Announcing new research data on jobs and pay in the nonprofit sector

Have you ever wondered how important the charitable nonprofit sector is to your regional economy or within some industry—and if it is adding jobs? BLS now has authoritative and detailed answers to your questions. I am delighted to announce a new research data series on employment and wages in the nonprofit sector of the U.S. economy. Annual data currently are available for 2007 through 2012. Here are a few facts about nonprofit organizations:

  • They employ a lot of people. Nonprofits accounted for 11.4 million jobs in 2012. That’s 10.3 percent of all private sector employment.
  • Nonprofit jobs are concentrated heavily in the healthcare and social assistance sector. This is the largest component of the nonprofit world, accounting for 68 percent of total nonprofit employment in 2012.
  • They’ve grown throughout the recession and recovery. Employment in nonprofit organizations increased steadily each year from 2007 through 2012.

What do we count as a nonprofit organization in these data? Under U.S. tax law, nonprofit organizations are exempt from paying federal income tax. Although there are several categories of nonprofits, the new BLS data are limited to the largest category, organizations covered under section 501(c)3 of the tax law. These nonprofits are commonly referred to as “charitable” organizations.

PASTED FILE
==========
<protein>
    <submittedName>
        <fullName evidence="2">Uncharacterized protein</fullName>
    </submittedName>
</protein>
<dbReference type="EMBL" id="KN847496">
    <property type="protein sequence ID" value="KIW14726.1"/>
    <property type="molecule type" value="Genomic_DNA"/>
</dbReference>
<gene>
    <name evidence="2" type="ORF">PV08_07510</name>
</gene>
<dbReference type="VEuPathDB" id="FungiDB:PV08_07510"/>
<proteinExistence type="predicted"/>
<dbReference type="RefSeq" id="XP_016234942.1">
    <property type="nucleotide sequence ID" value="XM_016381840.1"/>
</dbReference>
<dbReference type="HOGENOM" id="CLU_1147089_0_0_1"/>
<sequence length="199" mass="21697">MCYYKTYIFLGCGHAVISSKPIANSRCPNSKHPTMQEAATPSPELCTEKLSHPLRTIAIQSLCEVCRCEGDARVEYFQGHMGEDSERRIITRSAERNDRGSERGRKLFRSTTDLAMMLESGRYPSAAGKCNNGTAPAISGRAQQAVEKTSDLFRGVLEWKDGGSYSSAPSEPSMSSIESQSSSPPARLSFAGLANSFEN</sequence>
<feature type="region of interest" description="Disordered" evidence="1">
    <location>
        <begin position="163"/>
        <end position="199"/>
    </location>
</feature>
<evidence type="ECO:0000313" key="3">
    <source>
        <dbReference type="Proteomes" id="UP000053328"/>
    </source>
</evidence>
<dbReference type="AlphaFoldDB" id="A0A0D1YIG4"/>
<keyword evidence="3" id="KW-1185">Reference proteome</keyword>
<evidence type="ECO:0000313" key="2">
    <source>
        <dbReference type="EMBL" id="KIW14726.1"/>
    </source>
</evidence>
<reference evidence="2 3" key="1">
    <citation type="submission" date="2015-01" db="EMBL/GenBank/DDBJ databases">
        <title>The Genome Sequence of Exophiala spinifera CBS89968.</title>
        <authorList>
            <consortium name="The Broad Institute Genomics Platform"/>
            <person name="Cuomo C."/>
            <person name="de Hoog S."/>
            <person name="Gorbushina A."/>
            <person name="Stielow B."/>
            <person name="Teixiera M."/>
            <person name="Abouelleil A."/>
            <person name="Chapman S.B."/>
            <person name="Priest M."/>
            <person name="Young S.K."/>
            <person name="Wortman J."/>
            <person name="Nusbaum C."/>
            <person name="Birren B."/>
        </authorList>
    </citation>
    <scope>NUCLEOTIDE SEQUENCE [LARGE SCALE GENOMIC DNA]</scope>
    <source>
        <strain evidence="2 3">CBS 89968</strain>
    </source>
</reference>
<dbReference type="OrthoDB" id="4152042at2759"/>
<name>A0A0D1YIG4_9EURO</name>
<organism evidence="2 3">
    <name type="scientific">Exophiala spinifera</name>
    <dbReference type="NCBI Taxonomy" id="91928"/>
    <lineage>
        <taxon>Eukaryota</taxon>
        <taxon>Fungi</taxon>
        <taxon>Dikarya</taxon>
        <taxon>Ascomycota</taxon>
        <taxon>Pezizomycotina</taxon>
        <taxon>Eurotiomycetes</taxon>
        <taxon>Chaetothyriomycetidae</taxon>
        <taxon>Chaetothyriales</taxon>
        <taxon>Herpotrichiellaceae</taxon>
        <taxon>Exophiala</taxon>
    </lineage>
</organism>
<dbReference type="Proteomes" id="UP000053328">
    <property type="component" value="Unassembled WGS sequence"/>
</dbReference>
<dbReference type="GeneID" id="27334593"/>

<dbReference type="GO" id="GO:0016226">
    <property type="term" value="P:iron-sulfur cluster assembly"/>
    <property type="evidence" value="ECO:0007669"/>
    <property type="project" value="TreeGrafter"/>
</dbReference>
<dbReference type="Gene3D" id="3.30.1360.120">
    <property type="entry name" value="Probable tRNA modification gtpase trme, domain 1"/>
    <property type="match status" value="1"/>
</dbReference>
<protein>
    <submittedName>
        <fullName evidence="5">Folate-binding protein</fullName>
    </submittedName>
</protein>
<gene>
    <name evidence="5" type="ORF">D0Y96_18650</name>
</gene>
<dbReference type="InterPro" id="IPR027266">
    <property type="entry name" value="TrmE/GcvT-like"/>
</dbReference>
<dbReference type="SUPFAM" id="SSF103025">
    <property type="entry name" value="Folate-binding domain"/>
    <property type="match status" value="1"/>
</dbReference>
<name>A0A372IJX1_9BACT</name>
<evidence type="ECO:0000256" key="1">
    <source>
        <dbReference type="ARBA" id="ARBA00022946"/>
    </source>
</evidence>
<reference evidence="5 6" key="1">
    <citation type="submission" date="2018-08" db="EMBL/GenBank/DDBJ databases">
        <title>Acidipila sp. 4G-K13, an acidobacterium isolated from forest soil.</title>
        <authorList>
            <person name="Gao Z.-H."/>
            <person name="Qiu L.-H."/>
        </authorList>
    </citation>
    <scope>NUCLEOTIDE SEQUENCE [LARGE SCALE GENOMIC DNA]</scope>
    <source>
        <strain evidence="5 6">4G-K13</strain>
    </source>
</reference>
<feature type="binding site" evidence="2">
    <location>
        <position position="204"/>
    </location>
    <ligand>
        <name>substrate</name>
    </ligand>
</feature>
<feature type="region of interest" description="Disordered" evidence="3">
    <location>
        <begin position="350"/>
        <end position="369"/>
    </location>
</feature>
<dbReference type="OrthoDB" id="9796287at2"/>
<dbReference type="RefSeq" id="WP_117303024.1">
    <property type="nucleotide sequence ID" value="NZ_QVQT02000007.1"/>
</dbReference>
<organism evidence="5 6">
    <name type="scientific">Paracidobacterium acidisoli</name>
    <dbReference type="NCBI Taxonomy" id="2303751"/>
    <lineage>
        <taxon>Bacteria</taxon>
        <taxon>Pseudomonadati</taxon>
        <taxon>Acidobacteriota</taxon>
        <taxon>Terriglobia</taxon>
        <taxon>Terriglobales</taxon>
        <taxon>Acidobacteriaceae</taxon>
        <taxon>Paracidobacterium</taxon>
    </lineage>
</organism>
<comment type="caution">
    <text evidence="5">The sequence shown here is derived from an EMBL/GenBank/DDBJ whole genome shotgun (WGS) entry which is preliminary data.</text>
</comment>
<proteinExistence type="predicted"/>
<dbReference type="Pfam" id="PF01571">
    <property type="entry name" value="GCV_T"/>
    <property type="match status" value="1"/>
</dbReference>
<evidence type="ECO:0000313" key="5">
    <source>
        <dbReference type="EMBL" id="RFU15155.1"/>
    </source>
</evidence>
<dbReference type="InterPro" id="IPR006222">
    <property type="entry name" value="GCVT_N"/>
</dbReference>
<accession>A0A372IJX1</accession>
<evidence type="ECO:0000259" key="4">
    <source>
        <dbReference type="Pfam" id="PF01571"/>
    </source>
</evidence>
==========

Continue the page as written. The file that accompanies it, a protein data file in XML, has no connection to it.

These new data are available at the national level for fairly detailed industries. Data for states are available for broad industry categories.

You may wonder how we did this. As with the hurricane maps that BLS published in June, the new research data on nonprofits required no new data collection or respondent burden. The data were created by merging existing BLS data from the Quarterly Census of Employment and Wages program with publicly available data from the Internal Revenue Service.

If policymakers, researchers, and the public find these data to be useful, BLS will consider updating them annually as resources permit.

So, please let us know what you think. I invite you to explore the nonprofit data and share your thoughts about the methods used to create the data, the published tables, and the overall usefulness of the information.